This is What an Atheist Assembly Could Look Like September 30, 2013

This is What an Atheist Assembly Could Look Like

Last week, Sunday Assembly Brighton held its first gathering at St. Andrew’s Church and ITV was there to check it out:

Highlight of the video clip comes at the 1:10 mark, when Jesus offers a little girl a sandwich and she completely ignores him.

Seriously, though, just look at how massive that audience is! I’ve been to atheist conferences that have far fewer people than this free service draws in every month. If an “atheist church” can bring this many people together, imagine what they can do when it comes to volunteering or making their communities better places to live.

Simon Clare, one of the organizers, writes:

… The congregation had no idea what was in store, but after the first song, “Build me up Buttercup,” there was a huge round of applause and a real sense that something special had begun.

After a short poem, the congregation were treated to a hilarious and inspirational sermon from Mark Stevenson, based on the theme of “Beginnings” in which Mark explored the difficulties and rewards of converting good ideas into reality. A moment of silent reflection was followed by a period of chatting with someone new as the collection hat went around.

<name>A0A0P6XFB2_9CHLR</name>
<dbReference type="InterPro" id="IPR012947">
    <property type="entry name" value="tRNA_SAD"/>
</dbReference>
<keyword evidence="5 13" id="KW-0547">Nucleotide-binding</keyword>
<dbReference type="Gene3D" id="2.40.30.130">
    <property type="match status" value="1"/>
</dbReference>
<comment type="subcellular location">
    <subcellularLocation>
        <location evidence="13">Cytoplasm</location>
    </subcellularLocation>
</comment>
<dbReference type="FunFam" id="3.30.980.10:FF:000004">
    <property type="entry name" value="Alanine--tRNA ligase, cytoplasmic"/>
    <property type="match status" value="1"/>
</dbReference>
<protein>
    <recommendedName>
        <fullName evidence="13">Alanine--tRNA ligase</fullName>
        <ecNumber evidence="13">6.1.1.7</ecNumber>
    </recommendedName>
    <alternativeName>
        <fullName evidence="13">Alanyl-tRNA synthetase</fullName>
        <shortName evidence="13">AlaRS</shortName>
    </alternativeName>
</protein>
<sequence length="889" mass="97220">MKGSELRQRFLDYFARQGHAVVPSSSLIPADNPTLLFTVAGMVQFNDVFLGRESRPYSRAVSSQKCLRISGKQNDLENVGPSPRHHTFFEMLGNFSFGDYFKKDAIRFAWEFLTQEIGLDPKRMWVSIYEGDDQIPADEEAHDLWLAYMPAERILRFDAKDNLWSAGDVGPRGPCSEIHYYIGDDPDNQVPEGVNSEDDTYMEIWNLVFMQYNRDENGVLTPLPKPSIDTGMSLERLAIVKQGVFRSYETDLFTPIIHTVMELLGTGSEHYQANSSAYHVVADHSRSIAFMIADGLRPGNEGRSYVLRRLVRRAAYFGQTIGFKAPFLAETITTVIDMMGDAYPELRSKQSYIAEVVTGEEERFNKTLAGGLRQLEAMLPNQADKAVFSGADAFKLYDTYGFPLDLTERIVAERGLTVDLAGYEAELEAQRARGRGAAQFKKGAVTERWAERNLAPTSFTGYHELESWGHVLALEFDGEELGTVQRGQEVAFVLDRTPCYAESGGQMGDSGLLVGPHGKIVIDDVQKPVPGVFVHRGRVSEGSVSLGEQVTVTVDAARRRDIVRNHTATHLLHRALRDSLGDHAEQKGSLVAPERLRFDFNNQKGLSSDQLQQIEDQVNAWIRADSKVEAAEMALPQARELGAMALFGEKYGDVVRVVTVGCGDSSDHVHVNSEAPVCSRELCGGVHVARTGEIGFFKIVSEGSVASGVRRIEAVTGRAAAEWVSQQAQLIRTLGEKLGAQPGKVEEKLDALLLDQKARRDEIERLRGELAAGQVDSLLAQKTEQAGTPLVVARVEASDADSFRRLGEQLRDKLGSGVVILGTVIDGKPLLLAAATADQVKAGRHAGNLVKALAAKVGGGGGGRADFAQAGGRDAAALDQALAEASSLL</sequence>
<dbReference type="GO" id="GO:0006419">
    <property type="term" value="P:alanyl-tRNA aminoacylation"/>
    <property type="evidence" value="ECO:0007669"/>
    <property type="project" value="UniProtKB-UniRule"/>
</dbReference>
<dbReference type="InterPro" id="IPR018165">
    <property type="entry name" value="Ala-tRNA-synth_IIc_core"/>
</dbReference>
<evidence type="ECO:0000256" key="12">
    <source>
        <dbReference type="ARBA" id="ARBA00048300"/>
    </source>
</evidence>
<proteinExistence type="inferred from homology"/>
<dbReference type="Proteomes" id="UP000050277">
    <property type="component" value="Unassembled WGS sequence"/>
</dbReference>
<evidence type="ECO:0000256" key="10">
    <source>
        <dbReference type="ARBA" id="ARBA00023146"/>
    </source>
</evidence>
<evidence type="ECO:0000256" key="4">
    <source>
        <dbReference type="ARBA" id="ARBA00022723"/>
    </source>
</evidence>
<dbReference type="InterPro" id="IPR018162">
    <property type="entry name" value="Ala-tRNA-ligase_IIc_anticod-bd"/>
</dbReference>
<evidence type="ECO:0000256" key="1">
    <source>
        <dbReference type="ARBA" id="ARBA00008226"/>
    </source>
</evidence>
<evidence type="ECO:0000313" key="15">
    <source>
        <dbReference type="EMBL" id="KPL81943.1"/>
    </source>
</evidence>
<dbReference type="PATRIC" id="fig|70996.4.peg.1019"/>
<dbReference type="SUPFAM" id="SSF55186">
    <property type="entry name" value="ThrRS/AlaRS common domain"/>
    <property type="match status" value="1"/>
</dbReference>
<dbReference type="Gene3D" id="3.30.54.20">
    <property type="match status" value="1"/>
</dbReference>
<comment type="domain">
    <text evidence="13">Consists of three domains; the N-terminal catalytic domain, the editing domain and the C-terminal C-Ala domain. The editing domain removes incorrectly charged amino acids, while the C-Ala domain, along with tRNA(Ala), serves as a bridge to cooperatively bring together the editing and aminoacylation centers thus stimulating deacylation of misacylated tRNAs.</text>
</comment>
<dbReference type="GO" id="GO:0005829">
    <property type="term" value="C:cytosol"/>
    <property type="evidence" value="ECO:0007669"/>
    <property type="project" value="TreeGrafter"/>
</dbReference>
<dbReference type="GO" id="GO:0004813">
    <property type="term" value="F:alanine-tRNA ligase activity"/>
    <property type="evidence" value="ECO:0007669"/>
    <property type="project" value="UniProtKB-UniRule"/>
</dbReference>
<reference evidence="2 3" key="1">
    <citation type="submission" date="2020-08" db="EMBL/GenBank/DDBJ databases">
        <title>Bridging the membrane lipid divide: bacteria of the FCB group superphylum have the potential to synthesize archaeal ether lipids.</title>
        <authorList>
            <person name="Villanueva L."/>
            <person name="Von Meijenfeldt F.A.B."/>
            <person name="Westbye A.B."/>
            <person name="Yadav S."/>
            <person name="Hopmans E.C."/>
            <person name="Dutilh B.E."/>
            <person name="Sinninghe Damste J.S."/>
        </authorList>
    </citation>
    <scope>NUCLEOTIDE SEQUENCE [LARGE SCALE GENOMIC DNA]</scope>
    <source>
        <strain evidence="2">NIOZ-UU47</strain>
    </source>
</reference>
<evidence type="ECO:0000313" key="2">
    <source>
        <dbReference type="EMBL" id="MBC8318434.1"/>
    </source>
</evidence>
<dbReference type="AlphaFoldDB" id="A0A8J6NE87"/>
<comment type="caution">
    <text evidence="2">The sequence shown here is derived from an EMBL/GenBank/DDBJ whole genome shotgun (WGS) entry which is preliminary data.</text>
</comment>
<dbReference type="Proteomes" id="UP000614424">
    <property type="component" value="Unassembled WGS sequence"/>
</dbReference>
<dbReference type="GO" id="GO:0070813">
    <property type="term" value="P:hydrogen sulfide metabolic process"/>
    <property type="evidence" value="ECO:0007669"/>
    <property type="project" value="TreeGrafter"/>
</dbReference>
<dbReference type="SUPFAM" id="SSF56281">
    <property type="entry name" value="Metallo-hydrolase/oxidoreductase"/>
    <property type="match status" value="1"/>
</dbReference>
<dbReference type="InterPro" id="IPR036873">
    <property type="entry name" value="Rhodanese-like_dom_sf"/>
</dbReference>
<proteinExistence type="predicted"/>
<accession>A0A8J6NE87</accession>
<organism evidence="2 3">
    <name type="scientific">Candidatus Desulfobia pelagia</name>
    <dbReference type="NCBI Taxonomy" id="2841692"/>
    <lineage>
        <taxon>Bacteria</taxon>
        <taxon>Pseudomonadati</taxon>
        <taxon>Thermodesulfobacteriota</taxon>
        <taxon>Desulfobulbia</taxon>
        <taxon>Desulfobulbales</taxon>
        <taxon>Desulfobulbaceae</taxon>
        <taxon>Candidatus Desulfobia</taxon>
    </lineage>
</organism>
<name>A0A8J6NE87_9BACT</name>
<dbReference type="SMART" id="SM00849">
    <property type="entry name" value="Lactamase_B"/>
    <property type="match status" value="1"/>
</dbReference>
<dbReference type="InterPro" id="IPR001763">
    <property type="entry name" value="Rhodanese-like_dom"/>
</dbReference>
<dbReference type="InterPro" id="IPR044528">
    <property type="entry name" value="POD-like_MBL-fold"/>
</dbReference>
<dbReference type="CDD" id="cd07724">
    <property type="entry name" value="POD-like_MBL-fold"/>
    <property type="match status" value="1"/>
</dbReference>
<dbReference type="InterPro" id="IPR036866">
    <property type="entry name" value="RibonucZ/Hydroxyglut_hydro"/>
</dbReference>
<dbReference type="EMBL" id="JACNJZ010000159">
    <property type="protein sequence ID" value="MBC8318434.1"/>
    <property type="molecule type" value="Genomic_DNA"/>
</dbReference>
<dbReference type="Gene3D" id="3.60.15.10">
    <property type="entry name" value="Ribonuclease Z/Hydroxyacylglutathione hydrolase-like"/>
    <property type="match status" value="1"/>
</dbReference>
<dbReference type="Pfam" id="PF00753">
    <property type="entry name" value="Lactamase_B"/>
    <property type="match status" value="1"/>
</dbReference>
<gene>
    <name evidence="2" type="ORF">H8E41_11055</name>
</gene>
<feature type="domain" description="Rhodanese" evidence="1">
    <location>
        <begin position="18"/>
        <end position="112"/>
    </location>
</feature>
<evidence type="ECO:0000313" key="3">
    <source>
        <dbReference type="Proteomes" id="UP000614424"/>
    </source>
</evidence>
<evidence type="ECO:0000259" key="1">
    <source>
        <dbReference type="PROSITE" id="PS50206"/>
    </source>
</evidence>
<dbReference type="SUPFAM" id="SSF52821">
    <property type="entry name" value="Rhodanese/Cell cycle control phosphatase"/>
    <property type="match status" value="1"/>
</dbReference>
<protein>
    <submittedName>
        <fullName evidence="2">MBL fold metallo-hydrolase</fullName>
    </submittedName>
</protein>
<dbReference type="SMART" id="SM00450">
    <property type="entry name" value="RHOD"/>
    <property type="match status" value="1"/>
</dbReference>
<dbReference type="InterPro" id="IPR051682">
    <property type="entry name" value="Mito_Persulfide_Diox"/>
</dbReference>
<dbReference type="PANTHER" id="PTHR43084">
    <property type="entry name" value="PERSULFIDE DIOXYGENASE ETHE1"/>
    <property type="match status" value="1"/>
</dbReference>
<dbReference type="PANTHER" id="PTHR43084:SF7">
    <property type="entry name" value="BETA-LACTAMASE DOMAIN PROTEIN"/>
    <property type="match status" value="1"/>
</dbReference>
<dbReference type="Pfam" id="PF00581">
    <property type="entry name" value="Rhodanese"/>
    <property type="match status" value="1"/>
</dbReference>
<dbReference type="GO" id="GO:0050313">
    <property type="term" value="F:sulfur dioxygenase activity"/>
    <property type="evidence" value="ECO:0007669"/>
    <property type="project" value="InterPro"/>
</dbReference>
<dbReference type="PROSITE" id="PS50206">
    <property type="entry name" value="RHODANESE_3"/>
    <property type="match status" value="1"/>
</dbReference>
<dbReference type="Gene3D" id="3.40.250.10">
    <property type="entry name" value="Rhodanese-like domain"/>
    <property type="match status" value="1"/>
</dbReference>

In addition to listening to a further reading on the subject of “Doing Your Best,” the audience gave rousing renditions of Steppenwolf’s “Born to be Wild” and Queen’s “Don’t Stop Me Now” which brought a smile to everyone’s faces.

After the service, free tea and cakes were feasted upon as dozens of people hung around and helped to tidy everything up. Many people remarked on how positive the content was and how there was no religion-kicking. This is exactly what we were trying to achieve so we’re enormously proud to have made it happen and grateful to everyone who came along and who supported us leading up to the event.

The only thing weird to me in that passage was the bit about the collection plate — it’s not that anyone is required (or pressured) to give, but there is a cost associated with renting the space and the plate seems to be a common way of acquiring that money. If anyone has better suggestions for making that work, I’m all ears. I’d love an alternative for the Chicago assembly in November.


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